Ontario presents two retailer awards to local grocers

Oxford MPP Ernie Hardeman has recognized two county grocery stores with Foodland Ontario Awards.

Blake Sharpe and Foodland Ingersoll has received a Gold Award for building creative produce displays that drive sales of local Ontario produce and demonstrate an exceptional commitment to Ontario’s local food industry.

Sharpe said he and his team were thrilled to win.

“We’ve never won one of the gold ones before and those are the top 12 in the province, so we are pretty happy with that.”

He added much of the credit goes to the hard-working employees at the store.

“They’re great. I have a really good and dependable staff here. We’re not the biggest store in the world but we make it work. Everyone tries their best.”

Sharpe explained the store has won silver awards in the past for promoting local foods during the growing season, but the gold is another level altogether.

“There are top four creative, top four cross-merchandise and top four local displays so we won for creative for our peach display last year. We made a big Bowser’s castle from Mario Brothers.”

Hardeman said displays like the one at Foodland in Ingersoll highlight the quality of locally grown items in Oxford and area.

“It’s great to recognize our local retailers for supporting area farmers by displaying the wide variety of fruits and vegetables they produce,” said Hardeman. “It’s displays like these that show how easy it is to access quality, homegrown, local pro -

FOODLAND ONTARIO AWARDS

the gold award to Ingersoll Foodland

manager Blake Sharpe and owner Chris Macdonald.

duce.”

For more than 35 years, the annual Foodland Ontario Retailer Awards have recognized the creative talent of retail managers

Ingersoll’s integrity commissioner resigns

“Any investigation that was active at the time of Mr. Swayze's resignation would be assumed by the interim commissioner. To source a new integrity commissioner, staff will be bringing forward a report for Council consideration detailing options under the town's procurement policy.”

Swayze has been in the commissioner’s role for several Ontario municipalities including the City of Mississauga where he also resigned last year citing workload issues. A story in the Mississauga News from March 8, 2023, said “he’s the integrity commissioner in 30 other municipalities and the most active is Mississauga and has requested to be relieved of his duties.” His tenure in Mississauga wasn’t without controversy. The story goes on to say his resignation followed controversy around his treatment of allegations that a councillor vandalized a colleague’s vehicle. Swayze initially declined to investigate the allegations and after one of the councillors went public, he eventually did and the offending elected official had their pay suspended for 60 days.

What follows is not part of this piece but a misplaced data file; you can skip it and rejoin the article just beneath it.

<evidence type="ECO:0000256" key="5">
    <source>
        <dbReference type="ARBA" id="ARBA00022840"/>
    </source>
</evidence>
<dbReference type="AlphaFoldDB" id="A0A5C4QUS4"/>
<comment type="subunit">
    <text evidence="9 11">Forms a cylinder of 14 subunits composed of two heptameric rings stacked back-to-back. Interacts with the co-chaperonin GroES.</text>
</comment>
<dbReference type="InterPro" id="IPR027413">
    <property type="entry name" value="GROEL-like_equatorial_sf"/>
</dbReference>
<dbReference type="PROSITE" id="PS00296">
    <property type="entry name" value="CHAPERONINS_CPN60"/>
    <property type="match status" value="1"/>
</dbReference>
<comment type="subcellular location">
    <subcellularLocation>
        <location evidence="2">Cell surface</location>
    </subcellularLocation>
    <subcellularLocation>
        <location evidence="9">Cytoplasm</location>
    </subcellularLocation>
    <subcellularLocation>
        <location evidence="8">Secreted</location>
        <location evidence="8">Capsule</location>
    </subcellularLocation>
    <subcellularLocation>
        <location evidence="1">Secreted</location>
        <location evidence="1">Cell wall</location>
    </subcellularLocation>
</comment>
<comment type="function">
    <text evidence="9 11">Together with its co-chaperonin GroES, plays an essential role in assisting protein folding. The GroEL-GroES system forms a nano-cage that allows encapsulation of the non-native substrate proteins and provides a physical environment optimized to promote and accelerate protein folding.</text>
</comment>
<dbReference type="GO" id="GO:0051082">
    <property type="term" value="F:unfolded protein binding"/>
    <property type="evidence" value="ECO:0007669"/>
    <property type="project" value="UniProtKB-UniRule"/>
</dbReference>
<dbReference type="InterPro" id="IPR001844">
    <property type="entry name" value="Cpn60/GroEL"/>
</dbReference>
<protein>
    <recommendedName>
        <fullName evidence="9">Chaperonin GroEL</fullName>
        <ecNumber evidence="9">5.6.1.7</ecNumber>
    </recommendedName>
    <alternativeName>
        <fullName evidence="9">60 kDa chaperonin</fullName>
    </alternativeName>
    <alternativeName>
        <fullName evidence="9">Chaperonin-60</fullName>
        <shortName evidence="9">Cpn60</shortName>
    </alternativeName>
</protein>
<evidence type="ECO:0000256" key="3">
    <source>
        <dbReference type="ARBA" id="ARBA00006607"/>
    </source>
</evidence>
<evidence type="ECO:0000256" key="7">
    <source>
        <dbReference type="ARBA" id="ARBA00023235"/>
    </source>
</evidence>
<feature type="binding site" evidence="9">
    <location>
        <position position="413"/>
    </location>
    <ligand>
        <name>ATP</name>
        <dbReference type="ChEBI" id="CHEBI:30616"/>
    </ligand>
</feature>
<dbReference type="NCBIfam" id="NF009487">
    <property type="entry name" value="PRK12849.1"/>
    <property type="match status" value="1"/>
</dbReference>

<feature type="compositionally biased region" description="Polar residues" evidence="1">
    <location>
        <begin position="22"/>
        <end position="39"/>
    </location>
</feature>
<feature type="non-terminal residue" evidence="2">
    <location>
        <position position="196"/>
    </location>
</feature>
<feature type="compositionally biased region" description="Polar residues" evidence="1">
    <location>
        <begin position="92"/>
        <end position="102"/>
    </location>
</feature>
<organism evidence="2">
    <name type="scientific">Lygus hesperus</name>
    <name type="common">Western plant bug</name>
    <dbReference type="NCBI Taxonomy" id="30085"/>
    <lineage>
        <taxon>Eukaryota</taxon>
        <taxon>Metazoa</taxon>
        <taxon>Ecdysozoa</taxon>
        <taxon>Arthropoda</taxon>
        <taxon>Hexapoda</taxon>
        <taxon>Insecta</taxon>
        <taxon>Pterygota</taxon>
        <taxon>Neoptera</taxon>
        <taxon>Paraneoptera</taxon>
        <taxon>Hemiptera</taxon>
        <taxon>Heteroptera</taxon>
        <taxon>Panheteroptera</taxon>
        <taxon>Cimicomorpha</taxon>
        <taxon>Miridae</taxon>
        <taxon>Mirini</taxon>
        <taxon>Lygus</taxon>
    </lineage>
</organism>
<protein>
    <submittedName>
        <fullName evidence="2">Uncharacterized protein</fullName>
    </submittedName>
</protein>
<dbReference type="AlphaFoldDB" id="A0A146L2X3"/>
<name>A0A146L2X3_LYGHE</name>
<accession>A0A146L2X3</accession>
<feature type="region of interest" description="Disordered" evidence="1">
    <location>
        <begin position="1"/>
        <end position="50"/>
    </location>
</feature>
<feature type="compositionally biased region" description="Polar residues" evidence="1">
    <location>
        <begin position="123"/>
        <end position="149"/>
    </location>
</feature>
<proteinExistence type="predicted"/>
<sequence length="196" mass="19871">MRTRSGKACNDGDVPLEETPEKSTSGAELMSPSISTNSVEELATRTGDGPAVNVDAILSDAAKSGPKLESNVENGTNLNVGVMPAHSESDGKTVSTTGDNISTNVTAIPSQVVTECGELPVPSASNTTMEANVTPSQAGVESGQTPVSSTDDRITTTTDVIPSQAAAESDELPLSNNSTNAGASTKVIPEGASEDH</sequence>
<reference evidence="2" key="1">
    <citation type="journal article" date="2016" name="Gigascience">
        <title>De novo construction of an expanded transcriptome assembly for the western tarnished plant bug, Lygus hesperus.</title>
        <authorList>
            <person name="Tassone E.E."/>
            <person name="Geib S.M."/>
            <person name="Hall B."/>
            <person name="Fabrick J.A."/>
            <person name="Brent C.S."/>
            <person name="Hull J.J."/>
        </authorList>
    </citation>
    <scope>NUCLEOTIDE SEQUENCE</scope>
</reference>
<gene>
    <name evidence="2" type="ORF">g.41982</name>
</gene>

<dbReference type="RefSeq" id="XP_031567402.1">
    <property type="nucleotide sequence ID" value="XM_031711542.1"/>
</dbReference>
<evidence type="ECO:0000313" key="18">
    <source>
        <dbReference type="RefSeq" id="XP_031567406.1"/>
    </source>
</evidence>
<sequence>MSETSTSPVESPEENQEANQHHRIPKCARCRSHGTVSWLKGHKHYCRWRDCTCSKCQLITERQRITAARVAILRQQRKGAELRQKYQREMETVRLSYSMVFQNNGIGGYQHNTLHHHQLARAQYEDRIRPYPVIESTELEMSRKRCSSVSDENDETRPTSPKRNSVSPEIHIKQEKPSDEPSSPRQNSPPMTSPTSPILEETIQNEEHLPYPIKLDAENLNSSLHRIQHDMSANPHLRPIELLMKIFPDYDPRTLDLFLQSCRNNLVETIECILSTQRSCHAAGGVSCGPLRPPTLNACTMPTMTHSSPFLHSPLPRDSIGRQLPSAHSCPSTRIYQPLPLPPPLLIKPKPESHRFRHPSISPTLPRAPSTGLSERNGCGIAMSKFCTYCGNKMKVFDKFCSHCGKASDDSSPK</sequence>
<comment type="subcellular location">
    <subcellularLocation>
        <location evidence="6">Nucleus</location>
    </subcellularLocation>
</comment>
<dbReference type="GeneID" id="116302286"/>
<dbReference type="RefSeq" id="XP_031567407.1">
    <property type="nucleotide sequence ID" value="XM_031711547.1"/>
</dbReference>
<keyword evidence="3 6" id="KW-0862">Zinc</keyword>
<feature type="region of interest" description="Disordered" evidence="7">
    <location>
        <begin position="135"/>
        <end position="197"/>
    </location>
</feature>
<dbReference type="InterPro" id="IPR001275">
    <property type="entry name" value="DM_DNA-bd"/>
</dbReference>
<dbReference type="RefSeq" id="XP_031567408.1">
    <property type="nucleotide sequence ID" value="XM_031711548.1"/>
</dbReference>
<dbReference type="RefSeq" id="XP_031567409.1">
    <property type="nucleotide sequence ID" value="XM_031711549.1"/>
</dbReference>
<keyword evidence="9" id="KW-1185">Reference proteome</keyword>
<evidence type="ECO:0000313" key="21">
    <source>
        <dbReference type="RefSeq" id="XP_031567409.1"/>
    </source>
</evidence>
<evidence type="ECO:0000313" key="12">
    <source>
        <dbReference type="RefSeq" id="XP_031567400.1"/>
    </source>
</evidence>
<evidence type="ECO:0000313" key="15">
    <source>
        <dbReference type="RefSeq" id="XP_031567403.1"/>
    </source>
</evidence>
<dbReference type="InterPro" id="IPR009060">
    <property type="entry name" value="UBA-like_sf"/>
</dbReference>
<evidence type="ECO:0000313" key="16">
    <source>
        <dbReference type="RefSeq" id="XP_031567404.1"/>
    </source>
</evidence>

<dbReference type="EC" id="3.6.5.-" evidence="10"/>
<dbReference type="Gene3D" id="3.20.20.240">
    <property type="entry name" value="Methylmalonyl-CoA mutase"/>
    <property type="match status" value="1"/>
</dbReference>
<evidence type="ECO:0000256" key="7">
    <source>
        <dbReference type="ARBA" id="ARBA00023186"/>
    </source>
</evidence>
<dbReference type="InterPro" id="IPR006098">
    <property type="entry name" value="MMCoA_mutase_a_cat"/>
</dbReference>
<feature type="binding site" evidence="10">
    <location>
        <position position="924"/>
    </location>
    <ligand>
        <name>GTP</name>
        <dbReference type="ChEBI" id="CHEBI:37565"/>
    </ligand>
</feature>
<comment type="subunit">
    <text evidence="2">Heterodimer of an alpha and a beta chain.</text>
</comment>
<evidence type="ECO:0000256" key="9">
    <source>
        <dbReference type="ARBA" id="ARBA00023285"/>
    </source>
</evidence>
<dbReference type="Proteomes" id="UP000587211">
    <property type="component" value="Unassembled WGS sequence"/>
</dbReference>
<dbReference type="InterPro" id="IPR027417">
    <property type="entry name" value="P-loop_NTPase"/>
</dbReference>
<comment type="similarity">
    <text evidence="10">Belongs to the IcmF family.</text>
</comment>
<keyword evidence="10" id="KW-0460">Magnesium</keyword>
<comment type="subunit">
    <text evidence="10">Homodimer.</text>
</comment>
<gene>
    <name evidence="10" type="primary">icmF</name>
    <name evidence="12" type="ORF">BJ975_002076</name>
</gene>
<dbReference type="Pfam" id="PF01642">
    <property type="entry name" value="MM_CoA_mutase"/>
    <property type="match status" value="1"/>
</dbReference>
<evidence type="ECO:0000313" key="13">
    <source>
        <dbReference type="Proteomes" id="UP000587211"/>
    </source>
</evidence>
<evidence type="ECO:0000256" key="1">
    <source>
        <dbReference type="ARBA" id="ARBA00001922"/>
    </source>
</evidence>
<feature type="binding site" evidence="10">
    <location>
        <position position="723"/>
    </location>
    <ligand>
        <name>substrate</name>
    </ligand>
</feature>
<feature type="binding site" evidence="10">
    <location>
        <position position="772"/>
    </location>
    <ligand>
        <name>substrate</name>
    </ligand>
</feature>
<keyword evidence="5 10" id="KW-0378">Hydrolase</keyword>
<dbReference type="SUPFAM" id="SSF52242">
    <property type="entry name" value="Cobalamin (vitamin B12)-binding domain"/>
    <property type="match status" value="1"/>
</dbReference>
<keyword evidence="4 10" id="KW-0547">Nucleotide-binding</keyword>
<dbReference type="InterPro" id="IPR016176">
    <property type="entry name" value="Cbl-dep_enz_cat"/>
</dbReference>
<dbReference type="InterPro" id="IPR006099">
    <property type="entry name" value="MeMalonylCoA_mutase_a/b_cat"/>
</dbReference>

Swayze is or has been an integrity commissioner for Belleville, Stratford, Carleton Place and Oxford County, just to

name a few.

Richard explained the town is committed to ensuring the public continues to have access to an accountability officer who acts as the town's commissioner.

“This obligation is taken very seriously which is why the Town moved swiftly to accept Mr. Swayze's resignation and appoint an interim accountability officer.”

Any questions from the public should be directed to Richard at danielle.richard@ ingersoll.ca.

and staff who build eye-catching promotional displays to promote Ontario grown and in-season fruits and vegetables.

This year, 63 Foodland Ontario Retailer Awards are being presented to 60 grocery stores across the province to celebrate excellence in retail display and promotion in support of local Ontario foods.

John and Wendy Cameron, owners of Sobeys Tillsonburg received a Foodland Ontario Silver Award.

“Congratulations to all the winners of the 2023 Foodland Ontario Retailer Awards,” said Rob Flack, Minister of Farming, Agriculture and Agribusiness.

“Our local grocery stores play a pivotal role in getting Ontario-grown food from farm to fork. By creating eye-catching instore displays that celebrate fresh, locally grown produce, grocery stores are helping shoppers identify and purchase Ontario products and support Ontario farmers.”

For more than 45 years, Foodland Ontario has connected with families on how to recognize, prepare and enjoy locally grown foods. Ontario has one of the most diverse agriculture and food industries in Canada, producing more than 200 commodities, including asparagus, berries, tender fruit, apples, greenhouse tomatoes, cucumbers and peppers and so many more. To know when all your local fruits and vegetables are in season, visit Foodland Ontario’s Availability Guide at https://www.ontario.ca/foodland/page/ availability-guide.

MPP Ernie Hardeman presents
produce
(EVAN GILBERTSON PHOTO)
LEE GRIFFI
Local Journalism Initiative Reporter

Oxford County calling for more provincial supports to combat mental illness and drug abuse

“County council has received many reports and we have had many robust debates including (last week’s) council meeting. If you get more money but don’t know if you are spending it in the right way, it doesn’t necessarily help.”